The Strike Zone as a Probability Density Function

The strike zone in baseball is supposed to be the area above the plate and between the batter’s armpits and knees.  Seems simple enough, but  John Palmer suggests that it is more complicated than that.

Several days go, while watching some very erratic home-plate umpiring, I posted a short item to Facebook quoting myself, “The strike zone is a probability density function.” I had originally made the statement during a play-by-play radio broadcast of a London Tigers baseball game over 20 years ago. The Tigers were a AA minor league team. The radio station manager asked me not to do that again and not to try to explain it on air.

This is an interesting way to think about the strike zone.  What John is implying is that the probability of a strike being called within the strike zone is determined by where it is in the strike zone.  In particular, John suggests that the closer the pitch is to the center of the zone, the more likely it will be called a strike.  He links to this post at FiveThirtyEightSports written by Etan Green that supports John’s claim.  The following graph from the article illustrates John’s belief about the strike zone.


Over at Facebook, King Banaian commented

(T)here is not just one strike zone. The dimensions are not just spatial but umpire specific. So even your three dimensional depiction of the PDF isn’t quite right, and I question whether summing up along the umpire dimension gives us anything really meaningful about the strike zone.”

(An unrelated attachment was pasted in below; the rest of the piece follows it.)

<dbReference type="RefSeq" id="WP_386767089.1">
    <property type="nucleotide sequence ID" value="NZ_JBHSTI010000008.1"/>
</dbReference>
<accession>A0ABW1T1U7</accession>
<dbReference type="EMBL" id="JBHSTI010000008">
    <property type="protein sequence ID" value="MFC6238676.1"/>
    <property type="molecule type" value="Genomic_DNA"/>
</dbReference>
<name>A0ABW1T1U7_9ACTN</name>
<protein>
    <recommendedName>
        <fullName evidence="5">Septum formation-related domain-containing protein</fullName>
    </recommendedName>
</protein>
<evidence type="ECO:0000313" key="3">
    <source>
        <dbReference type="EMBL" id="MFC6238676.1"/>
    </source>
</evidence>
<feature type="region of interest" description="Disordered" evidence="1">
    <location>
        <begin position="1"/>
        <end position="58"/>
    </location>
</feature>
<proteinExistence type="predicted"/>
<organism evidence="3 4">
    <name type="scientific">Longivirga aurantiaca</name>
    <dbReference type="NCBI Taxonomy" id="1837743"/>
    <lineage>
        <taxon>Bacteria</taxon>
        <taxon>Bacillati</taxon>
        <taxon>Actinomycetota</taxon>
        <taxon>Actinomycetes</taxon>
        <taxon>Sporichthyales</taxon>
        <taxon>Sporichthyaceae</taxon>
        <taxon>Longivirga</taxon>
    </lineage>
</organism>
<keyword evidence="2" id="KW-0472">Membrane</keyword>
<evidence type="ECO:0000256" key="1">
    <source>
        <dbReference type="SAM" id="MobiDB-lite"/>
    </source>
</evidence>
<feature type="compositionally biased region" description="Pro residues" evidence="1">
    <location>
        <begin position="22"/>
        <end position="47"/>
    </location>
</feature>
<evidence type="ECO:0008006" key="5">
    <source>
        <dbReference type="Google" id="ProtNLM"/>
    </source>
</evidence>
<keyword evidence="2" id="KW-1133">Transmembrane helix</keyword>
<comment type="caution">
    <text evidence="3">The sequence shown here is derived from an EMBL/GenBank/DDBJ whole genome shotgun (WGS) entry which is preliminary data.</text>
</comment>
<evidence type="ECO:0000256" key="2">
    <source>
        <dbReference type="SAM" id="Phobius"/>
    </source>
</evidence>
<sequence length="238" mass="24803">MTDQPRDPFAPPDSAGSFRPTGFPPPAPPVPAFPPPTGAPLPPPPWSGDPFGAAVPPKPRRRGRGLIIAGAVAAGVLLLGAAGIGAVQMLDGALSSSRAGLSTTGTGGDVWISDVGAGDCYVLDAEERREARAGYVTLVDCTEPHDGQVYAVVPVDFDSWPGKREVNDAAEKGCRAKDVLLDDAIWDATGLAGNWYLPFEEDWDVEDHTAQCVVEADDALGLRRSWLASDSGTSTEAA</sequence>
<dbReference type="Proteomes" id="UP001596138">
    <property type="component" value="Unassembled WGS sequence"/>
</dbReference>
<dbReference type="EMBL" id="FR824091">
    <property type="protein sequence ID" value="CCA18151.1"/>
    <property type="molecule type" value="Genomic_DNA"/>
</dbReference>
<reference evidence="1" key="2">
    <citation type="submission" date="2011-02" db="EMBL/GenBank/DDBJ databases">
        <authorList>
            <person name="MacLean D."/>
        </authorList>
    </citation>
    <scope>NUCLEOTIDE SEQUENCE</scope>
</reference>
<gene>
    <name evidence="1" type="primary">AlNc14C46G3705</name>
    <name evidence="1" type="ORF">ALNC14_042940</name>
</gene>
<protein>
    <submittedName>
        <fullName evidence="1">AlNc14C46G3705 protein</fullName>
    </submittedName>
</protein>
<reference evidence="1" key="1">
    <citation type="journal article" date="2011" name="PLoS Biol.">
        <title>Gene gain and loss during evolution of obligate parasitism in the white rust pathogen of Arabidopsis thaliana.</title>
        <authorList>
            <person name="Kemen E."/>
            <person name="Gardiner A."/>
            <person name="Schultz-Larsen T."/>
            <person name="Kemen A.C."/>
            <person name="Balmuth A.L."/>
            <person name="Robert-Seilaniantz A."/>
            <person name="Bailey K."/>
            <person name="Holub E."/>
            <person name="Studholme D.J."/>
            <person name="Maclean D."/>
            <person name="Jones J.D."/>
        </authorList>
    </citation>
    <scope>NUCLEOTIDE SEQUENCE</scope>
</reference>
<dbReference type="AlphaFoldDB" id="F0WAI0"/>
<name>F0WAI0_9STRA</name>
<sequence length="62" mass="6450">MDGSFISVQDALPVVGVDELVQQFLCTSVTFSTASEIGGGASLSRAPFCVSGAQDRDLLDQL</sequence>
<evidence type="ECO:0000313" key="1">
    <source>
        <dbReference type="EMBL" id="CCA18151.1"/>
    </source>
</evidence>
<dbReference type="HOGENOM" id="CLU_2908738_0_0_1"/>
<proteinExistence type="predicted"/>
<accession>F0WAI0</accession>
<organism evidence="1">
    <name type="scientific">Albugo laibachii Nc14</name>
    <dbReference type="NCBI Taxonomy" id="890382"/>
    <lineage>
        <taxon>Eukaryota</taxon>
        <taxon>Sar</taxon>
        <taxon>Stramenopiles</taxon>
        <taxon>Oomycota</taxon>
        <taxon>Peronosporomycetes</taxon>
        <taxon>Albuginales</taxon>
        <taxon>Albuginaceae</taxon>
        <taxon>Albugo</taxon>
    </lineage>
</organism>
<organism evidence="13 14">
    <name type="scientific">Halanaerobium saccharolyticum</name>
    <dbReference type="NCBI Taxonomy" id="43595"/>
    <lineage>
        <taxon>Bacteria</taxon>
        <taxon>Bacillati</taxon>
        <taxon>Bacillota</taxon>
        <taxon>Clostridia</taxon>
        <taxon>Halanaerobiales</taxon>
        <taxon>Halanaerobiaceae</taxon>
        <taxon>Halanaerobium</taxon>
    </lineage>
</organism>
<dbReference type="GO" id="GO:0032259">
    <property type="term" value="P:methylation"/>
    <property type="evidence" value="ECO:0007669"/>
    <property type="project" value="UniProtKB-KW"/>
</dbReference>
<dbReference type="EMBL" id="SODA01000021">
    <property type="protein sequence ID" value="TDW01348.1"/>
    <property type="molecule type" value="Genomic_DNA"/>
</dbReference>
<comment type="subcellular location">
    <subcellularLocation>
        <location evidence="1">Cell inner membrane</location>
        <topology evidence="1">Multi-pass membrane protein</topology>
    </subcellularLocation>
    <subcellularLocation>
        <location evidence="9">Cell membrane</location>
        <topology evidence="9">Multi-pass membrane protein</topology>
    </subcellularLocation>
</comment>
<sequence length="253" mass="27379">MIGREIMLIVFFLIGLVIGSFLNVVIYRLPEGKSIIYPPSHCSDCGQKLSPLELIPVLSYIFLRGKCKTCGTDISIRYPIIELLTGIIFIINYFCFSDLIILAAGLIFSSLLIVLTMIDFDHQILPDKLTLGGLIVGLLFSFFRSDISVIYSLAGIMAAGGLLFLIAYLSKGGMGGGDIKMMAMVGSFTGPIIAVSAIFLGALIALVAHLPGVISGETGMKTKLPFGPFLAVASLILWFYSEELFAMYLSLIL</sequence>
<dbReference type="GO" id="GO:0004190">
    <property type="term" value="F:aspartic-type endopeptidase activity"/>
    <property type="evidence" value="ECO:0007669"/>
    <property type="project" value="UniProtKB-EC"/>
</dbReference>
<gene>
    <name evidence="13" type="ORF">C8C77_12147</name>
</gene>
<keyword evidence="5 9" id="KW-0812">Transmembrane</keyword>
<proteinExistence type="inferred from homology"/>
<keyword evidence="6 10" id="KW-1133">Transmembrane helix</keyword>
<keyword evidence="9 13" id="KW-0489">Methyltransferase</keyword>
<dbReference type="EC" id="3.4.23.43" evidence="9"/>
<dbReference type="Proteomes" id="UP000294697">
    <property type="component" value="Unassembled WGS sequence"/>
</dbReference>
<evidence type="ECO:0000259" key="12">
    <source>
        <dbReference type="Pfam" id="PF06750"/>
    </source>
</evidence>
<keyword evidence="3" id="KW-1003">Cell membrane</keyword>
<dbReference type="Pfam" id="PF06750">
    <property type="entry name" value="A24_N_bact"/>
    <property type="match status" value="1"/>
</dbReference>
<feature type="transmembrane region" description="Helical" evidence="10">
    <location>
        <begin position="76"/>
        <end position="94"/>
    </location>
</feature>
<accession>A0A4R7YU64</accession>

The strike zone may also be situation-dependent.  For example, an umpire may slightly expand his strike zone if he realizes that he called an earlier ptch a ball when he should have called a strike.

Lastly, in watching my sons play baseball over the years, there is definitely a difference in strike zones between youth baseball and pro baseball.  In youth ball, the strike zone tends to move around more.  In the pros, the strike zone seems more consistent to my untrained eye.

Photo of author

Author: Phil Miller

Published on:

Published in:

Baseball, General

3 thoughts on “The Strike Zone as a Probability Density Function”

  1. I was watching MLBN last night and one of the commenters — might have been Bill Ripken — noted as well that once a pitcher starts missing the plate badly, the umpire doesn’t give the benefit of the doubt on subsequent pitches that were “borderline” (“lines have no width” — Ed.) I think there’s some Markov process you could use to measure this if you were interested, but what would be the more generalizable lesson of that?

  2. One more thought — a few nights ago I’m watching a game where the starting pitcher is throwing in the 9th inning, ahead 5 runs, and a torrential rain comes. Gives up a leadoff home run, then gets two outs. Announcers assume the umpire is going to call darn near anything a strike, but no: Batter gets a 3-1 count then singles, next guy walks. In a pouring rain. At least two pitches, the pitcher is glaring at the umpire. Reliever comes in, gets final out on 2 pitches. What do we suppose was going on there?

  3. MLB is generally more consistent, as it must be, and it is far more evaluated with more cameras, more eyeballs, more scrutiny, paid umps, and announcers/commentators.

    Overall, I feel that umps are more likely to call a pitch based on the current count and score – they try to even it up a little.
    If a count is 0-2, then they are less likely to call a strike, especially in non pros.

    If one team is up, they may call pitches to either even it out, or to just show mercy and get it over with.

    It is not just pitches, but every human judgement call. Were they safe or out? Is it a bunt or a dead ball? Did they round first, or not?

    Same with statisticians. Was it a throwing error, or bad catch?

    I know that professional ups/refs go to school, review questionable calls, get called out by players, coaches, leagues, fans, commentators, etc. While I’m sure there is some bias, is there bias in the judgement of bias?

    Lies, damned lies and statistics.

Comments are closed.